Saturday, January 31, 2009

A Few Thoughts of Dialogue in Writing

Many people recommend saying dialogue out loud when writing. You may or may not want to do exactly that (talking dialogue out loud can take time and possibly kill the momentum of writing the story/script) but at the very least you should imagine the dialogue in your head to ensure it sounds "right".

Note that I said "right", not "real". Oh, don't get me wrong: if you can make the dialogue sound real for the story you are trying to tell, you should. And certainly if a story is slice of life, that's the way to go. But remember that your primary goal when writing dialogue is to help create the world your character is inhabiting.

By way of example, if you're writing a Superman story, Superman is so larger than life that his words should have extra weight. If you go too real, you might lose the effect that this is the kind of guy whom other heroes are in awe of. Or if you're writing the script for a slasher flick, you might want to make the victims a bit one dimensional in their dialogue so that the reader doesn't wind up an emotional wreck from all the killings. If you're doing satire, the dialogue should should fairly real, but have a bit of an oomph to it so the reader/viewer realizes you're not being completely serious.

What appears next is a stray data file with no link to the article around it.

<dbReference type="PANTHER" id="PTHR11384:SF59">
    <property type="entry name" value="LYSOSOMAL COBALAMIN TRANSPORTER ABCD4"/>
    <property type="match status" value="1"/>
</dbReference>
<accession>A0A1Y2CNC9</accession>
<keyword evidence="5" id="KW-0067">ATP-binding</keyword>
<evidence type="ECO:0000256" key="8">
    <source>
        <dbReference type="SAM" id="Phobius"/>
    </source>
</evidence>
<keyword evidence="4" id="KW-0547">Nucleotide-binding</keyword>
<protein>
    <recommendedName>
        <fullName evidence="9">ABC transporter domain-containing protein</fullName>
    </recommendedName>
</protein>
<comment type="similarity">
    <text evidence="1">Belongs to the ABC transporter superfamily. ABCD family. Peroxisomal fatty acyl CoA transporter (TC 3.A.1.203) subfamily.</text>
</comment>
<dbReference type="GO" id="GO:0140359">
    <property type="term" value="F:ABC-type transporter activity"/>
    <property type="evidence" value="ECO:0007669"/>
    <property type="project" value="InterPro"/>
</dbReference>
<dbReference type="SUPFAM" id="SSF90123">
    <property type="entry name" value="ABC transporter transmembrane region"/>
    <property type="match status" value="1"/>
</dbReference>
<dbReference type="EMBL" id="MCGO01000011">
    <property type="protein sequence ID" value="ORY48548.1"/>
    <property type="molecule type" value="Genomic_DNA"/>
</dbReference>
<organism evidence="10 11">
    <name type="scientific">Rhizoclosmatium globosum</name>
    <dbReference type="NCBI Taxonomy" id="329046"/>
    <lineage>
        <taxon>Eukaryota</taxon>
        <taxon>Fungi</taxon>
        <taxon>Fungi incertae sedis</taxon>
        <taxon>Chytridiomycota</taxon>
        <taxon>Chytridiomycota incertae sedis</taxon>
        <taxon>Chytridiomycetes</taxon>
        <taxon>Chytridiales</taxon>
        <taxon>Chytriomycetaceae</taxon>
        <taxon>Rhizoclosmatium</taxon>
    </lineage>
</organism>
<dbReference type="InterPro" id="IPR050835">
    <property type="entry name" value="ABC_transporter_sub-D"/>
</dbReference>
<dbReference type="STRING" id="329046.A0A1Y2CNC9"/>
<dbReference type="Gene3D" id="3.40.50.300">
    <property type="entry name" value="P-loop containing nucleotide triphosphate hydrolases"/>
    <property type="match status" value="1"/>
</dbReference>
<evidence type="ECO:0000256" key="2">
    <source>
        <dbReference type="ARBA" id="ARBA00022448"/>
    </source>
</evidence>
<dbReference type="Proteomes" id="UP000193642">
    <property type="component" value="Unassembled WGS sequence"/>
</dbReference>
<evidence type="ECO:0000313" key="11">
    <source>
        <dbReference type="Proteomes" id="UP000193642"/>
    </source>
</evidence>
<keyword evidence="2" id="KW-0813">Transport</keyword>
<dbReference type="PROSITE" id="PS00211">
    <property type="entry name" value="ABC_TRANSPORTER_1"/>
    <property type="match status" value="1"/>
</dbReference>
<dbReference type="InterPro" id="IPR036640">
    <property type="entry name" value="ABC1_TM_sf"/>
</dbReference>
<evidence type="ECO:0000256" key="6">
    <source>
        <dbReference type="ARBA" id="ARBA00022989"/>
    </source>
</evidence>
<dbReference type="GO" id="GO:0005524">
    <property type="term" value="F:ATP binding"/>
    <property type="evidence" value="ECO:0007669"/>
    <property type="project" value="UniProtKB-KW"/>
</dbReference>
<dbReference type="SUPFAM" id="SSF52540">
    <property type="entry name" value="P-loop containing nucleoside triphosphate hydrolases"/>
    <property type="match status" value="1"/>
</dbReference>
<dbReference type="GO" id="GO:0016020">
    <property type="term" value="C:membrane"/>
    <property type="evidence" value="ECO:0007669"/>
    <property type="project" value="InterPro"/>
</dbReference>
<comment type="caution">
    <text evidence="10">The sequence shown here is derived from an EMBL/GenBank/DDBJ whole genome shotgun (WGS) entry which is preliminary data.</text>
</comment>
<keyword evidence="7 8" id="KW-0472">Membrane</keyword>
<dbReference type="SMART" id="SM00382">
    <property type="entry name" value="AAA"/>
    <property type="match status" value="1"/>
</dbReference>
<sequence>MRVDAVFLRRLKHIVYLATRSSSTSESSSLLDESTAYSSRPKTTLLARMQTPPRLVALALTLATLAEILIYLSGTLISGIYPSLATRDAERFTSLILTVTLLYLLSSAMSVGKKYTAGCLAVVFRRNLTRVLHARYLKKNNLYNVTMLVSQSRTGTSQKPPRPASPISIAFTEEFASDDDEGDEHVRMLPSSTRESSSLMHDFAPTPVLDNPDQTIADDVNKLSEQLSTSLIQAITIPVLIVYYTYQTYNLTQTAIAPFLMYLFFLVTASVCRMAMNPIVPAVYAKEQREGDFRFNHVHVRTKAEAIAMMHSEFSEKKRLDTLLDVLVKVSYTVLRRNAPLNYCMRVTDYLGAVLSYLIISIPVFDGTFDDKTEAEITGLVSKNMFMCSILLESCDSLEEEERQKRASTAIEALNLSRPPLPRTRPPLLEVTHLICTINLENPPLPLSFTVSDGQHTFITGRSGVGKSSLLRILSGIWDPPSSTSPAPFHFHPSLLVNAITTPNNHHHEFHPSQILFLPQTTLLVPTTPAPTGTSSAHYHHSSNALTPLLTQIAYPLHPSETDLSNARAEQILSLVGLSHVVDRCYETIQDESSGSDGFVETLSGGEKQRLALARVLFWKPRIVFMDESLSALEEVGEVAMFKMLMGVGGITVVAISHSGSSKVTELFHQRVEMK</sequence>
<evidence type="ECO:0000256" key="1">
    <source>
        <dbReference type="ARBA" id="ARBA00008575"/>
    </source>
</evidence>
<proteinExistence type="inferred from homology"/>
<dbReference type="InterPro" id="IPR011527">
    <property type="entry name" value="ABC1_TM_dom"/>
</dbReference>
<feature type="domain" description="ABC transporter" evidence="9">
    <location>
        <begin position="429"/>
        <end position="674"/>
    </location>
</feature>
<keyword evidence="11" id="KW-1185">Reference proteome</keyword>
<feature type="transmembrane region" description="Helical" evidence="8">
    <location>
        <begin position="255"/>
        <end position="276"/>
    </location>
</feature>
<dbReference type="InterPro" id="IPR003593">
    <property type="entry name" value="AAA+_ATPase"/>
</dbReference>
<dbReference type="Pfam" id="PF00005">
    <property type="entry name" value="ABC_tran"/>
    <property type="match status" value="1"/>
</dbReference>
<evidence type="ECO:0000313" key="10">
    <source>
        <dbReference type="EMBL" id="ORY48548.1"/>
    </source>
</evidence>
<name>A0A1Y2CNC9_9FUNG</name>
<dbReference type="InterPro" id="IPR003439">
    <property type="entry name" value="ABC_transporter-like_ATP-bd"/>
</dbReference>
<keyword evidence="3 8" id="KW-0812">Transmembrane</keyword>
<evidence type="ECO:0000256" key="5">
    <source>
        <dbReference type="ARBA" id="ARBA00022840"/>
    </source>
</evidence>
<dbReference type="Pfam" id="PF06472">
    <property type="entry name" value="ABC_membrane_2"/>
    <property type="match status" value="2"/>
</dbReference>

Don['t dumb down the dialogue for the masses but don't pepper the dialogue with some many in jokes or so many professional terms that only a tiny fraction of the audience understands what the hell the characters are saying.

Invariably your audience is going to miss/forget stuff, so find ways to have characters make references to past events while not being transparent about it. Maybe a character snaps at someone and then apologizes, mentioning that the earlier event has them on edge. If you can't make it work without seeming transparent, don't force it. Maybe the character needs to be in a different situation before they'd naturally talk about it.

Remember that body language is dialogue too. Consider this:
"Oh yes," she said, "I love you," as she gazed into his eyes.
Now this:
"Oh yes," she said, "I love you," she said. She grabbed a wine glass and threw it to the ground.
In the first case the dialogue is sincere, in the second case the exact same words are sarcasm.

At this point I shall say, "Adieu," but this is helping me formulate a few things in my head so don't be too shocked if there's more essays to come on dialogue and other aspects of storytelling. For now I want to conclude, make the dialogue real or not, but at least ensure the dialogue facilitates the characters' world.